(Series 15, ep.29) Is Serena trying to get rid of Ric Griffin? Is that why she’s banished one of Holbyshire’s leading general surgeons to the reservoir of surplus emergency cases that is known as AAU, which everyone keeps insisting is a “young man’s game”? She needs to be careful he doesn’t have her for constructive dismissal if that’s her plan. She claims his emergency medicine skills are “outdated.” This would be because he’s a consultant general surgeon. Honestly, it makes no sense, it really doesn’t.
His comfort zone is very much the operating theatre, so he spent much of the episode there trying to hide from AAU (where someone yells “Mr Griffin!” literally every three seconds) by performing a laparotomy at the same time as an emergency procedure on a patient. It made clinical sense, and it also bought him a bit of quiet time away from the hurly burly of bedpans and puke. He also found time for a little bit of brain surgery, which obviously was excellent fun for him, but didn’t go down well with Serena. “It’s not an AAU procedure,” she said. Well, no, but Ric follows in the proud tradition of Linden Cullen and Michael Spence in doing stuff on AAU that’s ever so slightly a bit too risky for AAU, and therefore he’s a better fit for the Ward of Doom than Serena perhaps anticipated.
Speaking of Michael Spence, his current gig is on Keller, where the collision of two of the biggest egos in the NHS (his and The Malick’s) provided excellent entertainment. Malick wanted to impress cute new F1 Dominic Copeland (David Ames) and invited him to observe a procedure “that I, The Malick, will perform in Mr Griffin’s absence.” He was usurped by the higher power of Michael Spence, tucking into sushi (brought by Digby) and channelling his inner Mr Miyagi (“I’m the clinical lead. Wax on, wax off”) in his mentoring style.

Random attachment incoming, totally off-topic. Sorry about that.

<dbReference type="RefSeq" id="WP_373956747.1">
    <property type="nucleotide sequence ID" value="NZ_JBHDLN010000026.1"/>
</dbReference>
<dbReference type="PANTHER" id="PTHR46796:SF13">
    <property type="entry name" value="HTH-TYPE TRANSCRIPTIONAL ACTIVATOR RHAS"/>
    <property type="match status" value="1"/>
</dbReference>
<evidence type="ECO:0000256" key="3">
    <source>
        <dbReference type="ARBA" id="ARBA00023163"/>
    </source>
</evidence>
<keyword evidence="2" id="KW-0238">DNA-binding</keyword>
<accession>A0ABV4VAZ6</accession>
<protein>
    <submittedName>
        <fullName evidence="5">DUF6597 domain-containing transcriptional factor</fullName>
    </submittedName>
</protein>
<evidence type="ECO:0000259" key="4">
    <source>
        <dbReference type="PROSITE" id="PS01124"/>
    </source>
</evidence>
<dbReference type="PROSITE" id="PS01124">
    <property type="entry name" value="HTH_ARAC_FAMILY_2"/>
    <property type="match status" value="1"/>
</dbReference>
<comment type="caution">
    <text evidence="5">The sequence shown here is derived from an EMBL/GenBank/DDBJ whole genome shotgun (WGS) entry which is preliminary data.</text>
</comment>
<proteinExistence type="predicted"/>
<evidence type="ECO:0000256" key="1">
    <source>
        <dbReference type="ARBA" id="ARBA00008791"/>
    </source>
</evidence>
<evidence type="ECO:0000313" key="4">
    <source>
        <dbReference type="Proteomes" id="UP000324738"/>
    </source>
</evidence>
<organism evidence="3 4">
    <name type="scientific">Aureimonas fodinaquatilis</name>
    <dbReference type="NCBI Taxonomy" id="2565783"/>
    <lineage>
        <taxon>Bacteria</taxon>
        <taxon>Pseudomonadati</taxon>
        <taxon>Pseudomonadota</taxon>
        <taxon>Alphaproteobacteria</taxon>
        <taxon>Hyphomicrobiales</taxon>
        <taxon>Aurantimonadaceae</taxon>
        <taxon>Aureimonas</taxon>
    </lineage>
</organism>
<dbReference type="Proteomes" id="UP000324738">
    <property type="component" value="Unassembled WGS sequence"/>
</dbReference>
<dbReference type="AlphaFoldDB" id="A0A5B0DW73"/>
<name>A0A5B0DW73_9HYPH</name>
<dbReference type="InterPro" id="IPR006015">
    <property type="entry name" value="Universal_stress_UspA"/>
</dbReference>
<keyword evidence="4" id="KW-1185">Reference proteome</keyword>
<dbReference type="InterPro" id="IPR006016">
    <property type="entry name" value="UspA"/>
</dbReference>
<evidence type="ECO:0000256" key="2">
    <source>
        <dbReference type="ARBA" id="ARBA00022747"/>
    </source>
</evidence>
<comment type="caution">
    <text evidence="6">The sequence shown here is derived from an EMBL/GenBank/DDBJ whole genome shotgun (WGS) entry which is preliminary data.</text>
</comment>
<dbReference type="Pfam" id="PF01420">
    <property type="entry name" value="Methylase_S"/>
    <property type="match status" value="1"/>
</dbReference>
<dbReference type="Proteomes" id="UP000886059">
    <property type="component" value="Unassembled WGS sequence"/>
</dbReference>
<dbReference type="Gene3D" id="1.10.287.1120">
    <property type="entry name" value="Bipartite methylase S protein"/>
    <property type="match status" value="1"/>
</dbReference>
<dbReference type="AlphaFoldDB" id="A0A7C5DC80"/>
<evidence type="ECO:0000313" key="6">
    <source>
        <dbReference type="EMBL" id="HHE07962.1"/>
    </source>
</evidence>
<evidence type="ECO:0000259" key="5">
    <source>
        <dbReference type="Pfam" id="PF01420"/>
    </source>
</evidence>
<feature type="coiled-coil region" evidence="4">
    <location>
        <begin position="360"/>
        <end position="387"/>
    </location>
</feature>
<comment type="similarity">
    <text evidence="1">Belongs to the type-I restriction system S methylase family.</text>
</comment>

As an aside, is cute new F1 Dominic Copeland turning Malick’s head away from the lovely Nathan? It looks like it. Maybe our Antoine isn’t quite ready to settle down and meet his other half’s mother just yet.
Dr Oliver Valentine continued to express his grief over Tara via the medium of looking moody and being horrible to Prof Elliot Hope. His grief is so profound that it’s beyond the scope of the usual hospital counsellor to deal with it, and Ollie was pencilled in for a meeting with psychiatric doctor Sharon Kozinsky (Madeleine Potter). He didn’t bother to turn up, but she appeared on Darwin anyway, because his heart patient needed a bit of psychiatric input as he was convinced the heart that had been transplanted in him was evil and had to be removed. Ollie failed to mention this bit of information to Dr K, with the inevitable result that the patient attempted the procedure himself with a lump of broken glass. Ouch. Dr K reported the whole thing to Hanssen, and both Ollie and Elliott are in hot water with The Boss (Hanssen, not Bruce Springsteen, who couldn’t give a hoot, frankly).
Did Oliver thank Elliot for attempting to stand up for him and protect him? Nuh-uh. Walked straight past him at the end of the shift. I know the lad has to mourn and so on, but I do hope he sorts himself out soon and gets back to being a little bit flirty/scared with Jac, doing the big-eyes thing as opposed to the blank-eyes thing and producing amusing one-liners.
The episode ended on a philosophical note, with old-timers Ric and Elliot sitting outside, pondering the skies above Borehamwood, the Hollywood of Hertfordshire. Elliot remembered the days before there was so much light pollution, when you could look at the stars (and the fireworks from the Big Brother house on eviction night) rather than just see aeroplane lights. But, he mused, “there are still stars up there.” Yes there are. And there’s still room in a hospital full of smart juniors for a pair of wise, experienced seniors. As long as Serena’s around to help them keep their skills updated.
Next time: Big news for Jac! Bad news for Sacha! And a tricky customer for Malick.
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